Travel Day to the White Mountains of New Hampshire
Twin Mountain, NH - Events of Sunday, July 28 to Monday, July 29, 2013
We had a rare Sunday travel day to the White Mountain region of New Hampshire. It was a drive of about 4 hours to Twin Mountain, NH where we stayed at Twin Mountain RV Park.
Twin Mountain RV Park, which is located behind Twin Mountain Motor Court, has 18 full-hookup, pull-through sites all with 30-amp electric and with free Wi-Fi and free cable. The roads and pads are gravel, and there is grass between the sites, although the grass is a little sparse in some areas. Sites are a little close together, but not awful. Although there are full hookups, guests are asked not to use on-board washers. Our nightly cost for Twin Mountain RV Park was $36.
We pulled into our assigned site, which had somewhat of a downward slope to it. Paul tried leveling with the jacks, but they were extended pretty far, and we still weren't quite level. Paul decided he needed to place some wood under the front tires so we wouldn't have to rely entirely on the jacks to get level.
Paul put some pieces of 2x6 under the front tires and had Margery drive the motor home onto them. Nope, still not close enough. Paul decided to try 4x4 wood blocks under the front tires. The problem with the 4x4s is they are as tall as they are wide, so you can't drive onto them because they will roll. Therefore, Paul put a couple other wood blocks under the jacks so he could raise the front of the motor home high enough to get the front wheels off the ground. He planned to slip a layer of 4x4s under the tires and then lower the tires onto the 4x4s.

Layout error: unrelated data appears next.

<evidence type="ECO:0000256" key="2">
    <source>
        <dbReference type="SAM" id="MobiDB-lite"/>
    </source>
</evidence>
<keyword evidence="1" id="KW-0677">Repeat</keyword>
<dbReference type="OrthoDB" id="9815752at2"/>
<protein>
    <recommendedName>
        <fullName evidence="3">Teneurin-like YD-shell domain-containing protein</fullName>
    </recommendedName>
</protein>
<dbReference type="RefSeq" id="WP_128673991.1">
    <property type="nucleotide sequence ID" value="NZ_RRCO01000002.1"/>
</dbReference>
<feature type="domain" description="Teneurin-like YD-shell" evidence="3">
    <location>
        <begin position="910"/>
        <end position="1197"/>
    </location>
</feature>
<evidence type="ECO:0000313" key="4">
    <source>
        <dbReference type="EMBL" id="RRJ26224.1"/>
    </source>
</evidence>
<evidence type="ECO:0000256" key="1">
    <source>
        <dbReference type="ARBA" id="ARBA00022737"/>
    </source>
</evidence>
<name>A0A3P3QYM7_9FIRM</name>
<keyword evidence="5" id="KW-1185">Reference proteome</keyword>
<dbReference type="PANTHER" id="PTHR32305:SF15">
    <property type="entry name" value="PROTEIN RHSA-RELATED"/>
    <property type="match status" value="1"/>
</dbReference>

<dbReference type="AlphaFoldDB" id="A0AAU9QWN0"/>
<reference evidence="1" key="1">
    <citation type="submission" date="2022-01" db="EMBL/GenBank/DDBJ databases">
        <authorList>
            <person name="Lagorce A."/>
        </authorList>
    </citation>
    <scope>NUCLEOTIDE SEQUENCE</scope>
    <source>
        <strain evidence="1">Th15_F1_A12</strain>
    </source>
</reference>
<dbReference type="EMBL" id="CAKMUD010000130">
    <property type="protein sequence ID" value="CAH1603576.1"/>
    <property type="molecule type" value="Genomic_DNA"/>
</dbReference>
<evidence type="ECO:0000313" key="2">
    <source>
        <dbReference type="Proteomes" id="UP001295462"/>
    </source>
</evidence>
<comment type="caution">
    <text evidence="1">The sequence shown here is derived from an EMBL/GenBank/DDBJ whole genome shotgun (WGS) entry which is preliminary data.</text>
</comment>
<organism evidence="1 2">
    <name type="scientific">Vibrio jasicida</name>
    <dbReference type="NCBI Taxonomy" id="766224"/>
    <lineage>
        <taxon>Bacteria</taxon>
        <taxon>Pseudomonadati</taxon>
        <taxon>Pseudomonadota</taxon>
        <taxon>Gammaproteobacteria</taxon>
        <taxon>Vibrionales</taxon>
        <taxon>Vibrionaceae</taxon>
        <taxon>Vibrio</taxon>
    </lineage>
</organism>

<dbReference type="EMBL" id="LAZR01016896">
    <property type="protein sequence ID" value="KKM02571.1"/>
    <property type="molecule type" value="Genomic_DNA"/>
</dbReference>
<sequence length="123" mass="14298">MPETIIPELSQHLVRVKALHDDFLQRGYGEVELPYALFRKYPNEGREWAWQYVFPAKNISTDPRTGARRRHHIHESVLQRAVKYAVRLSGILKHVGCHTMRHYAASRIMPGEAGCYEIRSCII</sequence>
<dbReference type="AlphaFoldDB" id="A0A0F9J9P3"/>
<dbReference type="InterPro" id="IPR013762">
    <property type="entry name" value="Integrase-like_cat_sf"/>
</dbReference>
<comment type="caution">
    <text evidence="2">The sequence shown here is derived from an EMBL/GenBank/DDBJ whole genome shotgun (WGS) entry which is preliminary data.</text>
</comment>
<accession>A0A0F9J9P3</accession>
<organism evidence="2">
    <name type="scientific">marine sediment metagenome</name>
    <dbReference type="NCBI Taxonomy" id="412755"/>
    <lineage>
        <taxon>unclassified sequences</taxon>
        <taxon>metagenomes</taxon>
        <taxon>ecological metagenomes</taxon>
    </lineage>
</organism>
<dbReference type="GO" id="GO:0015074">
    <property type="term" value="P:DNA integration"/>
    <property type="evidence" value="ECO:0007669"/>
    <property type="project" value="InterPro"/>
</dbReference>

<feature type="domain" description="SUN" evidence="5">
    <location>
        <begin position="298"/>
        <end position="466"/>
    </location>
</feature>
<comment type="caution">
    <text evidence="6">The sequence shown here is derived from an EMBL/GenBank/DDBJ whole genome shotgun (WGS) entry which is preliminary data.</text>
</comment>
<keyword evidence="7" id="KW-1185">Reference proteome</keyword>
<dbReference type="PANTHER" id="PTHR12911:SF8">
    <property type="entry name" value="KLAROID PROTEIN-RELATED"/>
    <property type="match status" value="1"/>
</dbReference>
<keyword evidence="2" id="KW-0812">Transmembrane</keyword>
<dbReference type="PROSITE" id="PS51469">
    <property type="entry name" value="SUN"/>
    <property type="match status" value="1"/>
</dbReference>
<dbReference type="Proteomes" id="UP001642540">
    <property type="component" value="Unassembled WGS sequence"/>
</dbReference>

As Paul raised the jacks, there was a slight thump as the jacks reached the end of their stroke, then there was a huge crash and jolt as both front jacks slipped off the blocks at the same time. Uh-oh.
In his effort to save some of the pieces of 4x4 for under the tires, Paul skimped on the wood under the jacks. He has used the jacks to raise the tires off the ground a few times before, but he has always been careful to make the stacks of wood under the jacks wider than they are tall so they are nice and stable; but this time, the stacks were too narrow.
Paul was afraid of what he would see when he got out and looked under the motor home. The pads and return springs had come off the jacks, and the shafts of the jacks had driven about 5 inches into the gravel. It was a disturbing sight, but it could have been worse. The jacks looked like they were not bent. Had we had been on pavement, that probably would not have been the case. Even though the jacks were buried in the gravel, it was the relative softness of that gravel that saved the jacks.
After digging down to the end of the shaft and confirming the jacks indeed were okay, the next order of business was to get the jacks to return to the up position - not an easy task with the springs gone. Paul got out a piece of 2x4, put the end under the shaft and stuck a rock under the 2x4 to act as a fulcrum.